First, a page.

BACKGROUND: Previous research has suggested that some individuals may obtain comfort from their suicidal cognitions. METHOD: This study explored clinical variables associated with comfort from suicidal cognition using a newly developed 5 item measure in 217 patients with a history of recurrent depression and suicidality, of whom 98 were followed up to at least one relapse to depression and reported data on suicidal ideation during the follow-up phase. RESULTS: Results indicated that a minority of patients, around 15%, reported experiencing comfort from suicidal cognitions and that comfort was associated with several markers of a more severe clinical profile including both worst ever prior suicidal ideation and worst suicidal ideation over a 12 month follow-up period. LIMITATIONS: Few patients self-harmed during the follow-up period preventing an examination of associations between comfort and repetition of self-harm. CONCLUSIONS: These results, although preliminary, suggest that future theoretical and clinical research would benefit from further consideration of the concept of comfort from suicidal thinking.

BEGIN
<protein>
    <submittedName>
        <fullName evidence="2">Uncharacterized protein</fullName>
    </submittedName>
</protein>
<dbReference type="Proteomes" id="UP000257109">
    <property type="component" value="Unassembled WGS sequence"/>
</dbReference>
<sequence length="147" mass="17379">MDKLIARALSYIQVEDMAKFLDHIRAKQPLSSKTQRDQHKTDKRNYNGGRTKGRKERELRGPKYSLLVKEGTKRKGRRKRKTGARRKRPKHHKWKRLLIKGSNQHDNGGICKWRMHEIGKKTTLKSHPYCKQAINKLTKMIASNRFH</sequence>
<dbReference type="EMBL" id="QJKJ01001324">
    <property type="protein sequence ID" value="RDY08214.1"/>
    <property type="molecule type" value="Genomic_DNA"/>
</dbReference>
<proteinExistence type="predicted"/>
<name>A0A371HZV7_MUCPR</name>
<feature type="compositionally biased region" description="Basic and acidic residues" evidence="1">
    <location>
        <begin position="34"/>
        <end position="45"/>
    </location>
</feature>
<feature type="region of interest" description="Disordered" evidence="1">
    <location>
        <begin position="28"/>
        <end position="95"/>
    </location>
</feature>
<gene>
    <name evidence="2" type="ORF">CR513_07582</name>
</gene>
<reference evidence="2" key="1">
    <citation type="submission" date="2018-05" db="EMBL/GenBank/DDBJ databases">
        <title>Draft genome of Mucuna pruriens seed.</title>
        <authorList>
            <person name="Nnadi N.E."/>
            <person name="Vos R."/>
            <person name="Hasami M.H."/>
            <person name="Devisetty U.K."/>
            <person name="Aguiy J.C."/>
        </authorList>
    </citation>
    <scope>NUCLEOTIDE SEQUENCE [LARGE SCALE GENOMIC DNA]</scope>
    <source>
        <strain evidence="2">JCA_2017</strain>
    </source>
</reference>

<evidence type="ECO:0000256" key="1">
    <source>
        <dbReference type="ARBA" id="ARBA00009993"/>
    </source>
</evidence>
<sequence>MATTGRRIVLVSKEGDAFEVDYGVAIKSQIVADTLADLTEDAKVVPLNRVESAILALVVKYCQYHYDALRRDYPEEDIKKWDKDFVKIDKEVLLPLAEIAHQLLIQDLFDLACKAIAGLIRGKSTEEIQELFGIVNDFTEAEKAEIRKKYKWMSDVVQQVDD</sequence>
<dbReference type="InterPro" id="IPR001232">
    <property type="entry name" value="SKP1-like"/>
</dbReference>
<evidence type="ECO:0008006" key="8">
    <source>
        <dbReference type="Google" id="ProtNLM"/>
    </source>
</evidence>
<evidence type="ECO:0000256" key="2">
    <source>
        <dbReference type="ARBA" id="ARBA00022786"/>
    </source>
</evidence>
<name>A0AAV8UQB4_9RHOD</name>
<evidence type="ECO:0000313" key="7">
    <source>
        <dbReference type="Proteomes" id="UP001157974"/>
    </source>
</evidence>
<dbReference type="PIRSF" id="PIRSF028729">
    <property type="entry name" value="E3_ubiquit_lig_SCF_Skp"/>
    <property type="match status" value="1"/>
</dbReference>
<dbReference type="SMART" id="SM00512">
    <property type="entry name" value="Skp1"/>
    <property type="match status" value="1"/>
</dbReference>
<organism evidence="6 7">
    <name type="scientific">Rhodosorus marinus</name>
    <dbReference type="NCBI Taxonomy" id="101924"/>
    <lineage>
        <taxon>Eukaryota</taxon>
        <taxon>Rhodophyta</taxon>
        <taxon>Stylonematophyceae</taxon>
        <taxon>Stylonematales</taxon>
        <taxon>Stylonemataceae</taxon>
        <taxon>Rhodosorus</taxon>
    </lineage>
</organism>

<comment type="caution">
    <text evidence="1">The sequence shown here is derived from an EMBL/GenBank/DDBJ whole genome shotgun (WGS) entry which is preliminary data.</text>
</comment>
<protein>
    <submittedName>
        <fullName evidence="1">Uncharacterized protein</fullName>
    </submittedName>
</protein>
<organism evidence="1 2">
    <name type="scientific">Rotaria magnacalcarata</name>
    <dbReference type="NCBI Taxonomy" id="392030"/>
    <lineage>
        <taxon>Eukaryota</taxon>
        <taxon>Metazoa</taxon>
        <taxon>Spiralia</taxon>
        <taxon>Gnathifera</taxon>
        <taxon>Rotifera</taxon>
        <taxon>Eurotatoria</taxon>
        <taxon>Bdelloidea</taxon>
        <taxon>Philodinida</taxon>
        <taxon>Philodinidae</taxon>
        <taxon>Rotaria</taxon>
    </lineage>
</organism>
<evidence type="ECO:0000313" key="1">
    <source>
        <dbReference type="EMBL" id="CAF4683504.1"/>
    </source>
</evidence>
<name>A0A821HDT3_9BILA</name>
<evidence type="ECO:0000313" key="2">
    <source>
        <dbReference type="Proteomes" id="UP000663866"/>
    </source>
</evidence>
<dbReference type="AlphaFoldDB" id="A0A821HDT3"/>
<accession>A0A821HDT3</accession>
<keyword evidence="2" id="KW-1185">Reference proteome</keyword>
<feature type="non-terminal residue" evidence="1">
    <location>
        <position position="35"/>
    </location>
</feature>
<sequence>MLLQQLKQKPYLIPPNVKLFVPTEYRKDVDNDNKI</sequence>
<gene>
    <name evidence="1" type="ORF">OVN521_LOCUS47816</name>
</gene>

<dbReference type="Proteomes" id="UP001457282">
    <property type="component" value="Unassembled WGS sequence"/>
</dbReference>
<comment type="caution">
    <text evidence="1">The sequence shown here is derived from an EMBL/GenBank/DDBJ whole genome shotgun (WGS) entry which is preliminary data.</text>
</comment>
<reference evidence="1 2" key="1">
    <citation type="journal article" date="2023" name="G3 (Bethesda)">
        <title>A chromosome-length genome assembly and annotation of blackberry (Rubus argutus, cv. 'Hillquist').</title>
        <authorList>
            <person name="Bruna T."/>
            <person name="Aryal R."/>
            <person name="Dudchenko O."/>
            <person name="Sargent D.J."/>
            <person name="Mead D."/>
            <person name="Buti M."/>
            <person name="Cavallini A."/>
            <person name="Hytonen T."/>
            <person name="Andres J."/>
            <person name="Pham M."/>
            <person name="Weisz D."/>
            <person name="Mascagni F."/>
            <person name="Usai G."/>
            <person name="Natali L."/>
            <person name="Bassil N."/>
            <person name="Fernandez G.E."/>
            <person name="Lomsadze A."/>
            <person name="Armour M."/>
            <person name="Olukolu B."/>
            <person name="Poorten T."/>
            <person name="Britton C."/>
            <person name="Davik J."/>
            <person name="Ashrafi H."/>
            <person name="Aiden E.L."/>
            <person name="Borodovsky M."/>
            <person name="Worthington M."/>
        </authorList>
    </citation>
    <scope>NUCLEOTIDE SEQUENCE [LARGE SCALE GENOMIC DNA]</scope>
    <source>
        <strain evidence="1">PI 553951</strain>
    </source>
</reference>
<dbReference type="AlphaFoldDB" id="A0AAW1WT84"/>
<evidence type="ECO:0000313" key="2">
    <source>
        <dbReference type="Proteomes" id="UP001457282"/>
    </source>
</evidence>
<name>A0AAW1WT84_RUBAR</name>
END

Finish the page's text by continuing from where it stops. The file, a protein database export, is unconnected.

J affect disord
241 - 246
Cognition, Comfort, Depression, Suicidality, Adult, Cognition, Depression, Emotions, Female, Follow-Up Studies, Humans, Male, Middle Aged, Recurrence, Self-Injurious Behavior, Suicidal Ideation, Suicide